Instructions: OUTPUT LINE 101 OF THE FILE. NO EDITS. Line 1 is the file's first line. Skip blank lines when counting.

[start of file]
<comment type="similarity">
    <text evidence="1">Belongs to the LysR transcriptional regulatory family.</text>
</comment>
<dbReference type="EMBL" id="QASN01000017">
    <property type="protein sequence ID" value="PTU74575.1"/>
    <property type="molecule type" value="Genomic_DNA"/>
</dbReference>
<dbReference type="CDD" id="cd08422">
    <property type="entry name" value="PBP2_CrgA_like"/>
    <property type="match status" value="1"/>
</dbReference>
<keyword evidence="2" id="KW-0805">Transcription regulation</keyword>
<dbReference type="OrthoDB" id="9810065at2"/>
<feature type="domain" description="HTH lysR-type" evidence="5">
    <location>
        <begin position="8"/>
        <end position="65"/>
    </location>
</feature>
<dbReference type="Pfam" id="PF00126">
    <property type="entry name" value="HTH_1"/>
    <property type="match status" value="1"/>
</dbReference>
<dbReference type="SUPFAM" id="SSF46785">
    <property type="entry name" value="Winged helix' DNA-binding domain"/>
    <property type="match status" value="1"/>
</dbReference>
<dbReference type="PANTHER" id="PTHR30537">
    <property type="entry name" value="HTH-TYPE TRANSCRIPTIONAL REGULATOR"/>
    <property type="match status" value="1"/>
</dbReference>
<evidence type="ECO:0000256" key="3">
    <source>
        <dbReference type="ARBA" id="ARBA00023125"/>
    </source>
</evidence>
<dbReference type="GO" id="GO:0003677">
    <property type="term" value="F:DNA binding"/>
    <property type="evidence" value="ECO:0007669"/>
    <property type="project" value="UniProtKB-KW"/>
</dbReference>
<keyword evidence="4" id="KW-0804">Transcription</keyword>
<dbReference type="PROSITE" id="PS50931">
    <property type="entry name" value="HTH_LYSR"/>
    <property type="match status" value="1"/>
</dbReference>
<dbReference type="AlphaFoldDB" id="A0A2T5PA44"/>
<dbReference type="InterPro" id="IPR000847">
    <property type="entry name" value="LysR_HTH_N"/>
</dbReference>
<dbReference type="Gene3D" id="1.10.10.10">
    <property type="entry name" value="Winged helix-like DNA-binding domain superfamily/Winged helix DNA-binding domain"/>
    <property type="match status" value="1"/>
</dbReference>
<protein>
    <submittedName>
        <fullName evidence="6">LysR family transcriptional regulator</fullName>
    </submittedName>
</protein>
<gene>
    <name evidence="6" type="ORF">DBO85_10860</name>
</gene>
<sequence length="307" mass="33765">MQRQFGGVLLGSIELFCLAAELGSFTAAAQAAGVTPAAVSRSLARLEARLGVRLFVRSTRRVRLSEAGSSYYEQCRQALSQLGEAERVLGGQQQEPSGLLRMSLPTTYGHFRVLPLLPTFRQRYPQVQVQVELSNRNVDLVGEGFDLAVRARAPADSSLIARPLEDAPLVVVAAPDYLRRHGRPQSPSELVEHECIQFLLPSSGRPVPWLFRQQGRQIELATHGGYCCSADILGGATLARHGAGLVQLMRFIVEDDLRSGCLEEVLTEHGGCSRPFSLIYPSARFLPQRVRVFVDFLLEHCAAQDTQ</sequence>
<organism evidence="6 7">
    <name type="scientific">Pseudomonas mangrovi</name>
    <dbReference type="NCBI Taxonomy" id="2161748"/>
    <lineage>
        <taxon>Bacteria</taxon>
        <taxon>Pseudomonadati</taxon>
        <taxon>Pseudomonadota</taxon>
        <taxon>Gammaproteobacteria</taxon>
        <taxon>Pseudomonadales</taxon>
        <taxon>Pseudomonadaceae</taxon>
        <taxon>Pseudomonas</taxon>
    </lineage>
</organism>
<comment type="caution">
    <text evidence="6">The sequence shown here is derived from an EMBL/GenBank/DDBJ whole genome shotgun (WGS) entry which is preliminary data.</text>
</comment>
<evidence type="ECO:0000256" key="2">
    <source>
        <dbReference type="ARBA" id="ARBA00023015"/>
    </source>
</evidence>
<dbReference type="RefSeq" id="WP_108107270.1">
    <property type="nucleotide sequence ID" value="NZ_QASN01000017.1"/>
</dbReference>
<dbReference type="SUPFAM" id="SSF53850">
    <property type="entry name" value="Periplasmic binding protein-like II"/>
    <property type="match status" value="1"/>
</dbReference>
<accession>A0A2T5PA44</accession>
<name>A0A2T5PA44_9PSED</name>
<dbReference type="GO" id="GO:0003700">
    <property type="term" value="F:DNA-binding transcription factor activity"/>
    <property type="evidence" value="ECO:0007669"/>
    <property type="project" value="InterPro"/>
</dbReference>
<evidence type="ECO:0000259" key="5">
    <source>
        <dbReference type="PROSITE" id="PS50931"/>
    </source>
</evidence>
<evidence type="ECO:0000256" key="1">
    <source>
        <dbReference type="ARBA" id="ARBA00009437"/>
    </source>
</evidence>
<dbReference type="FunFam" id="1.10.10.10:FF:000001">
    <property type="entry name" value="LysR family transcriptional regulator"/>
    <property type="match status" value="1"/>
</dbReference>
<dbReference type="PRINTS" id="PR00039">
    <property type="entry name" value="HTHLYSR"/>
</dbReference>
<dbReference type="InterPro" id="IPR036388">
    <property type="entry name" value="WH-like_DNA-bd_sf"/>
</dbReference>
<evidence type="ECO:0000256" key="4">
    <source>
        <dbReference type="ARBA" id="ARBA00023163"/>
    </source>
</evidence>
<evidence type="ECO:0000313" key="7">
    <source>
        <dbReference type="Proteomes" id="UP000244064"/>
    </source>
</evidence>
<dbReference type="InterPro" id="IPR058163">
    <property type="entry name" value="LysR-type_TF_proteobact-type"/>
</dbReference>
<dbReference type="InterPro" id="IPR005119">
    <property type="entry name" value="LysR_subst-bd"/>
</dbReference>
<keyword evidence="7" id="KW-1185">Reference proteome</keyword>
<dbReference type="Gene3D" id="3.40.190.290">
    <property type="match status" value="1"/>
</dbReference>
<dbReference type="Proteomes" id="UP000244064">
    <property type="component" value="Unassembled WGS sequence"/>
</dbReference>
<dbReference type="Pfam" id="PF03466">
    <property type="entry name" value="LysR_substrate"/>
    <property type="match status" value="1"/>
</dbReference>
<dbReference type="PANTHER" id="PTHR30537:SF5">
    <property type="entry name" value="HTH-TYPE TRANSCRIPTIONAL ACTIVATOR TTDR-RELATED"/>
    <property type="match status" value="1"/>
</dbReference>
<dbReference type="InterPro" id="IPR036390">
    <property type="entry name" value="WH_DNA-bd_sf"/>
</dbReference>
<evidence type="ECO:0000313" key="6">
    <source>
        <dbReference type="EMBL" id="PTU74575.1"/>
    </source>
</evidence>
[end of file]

        <dbReference type="PROSITE" id="PS50931"/>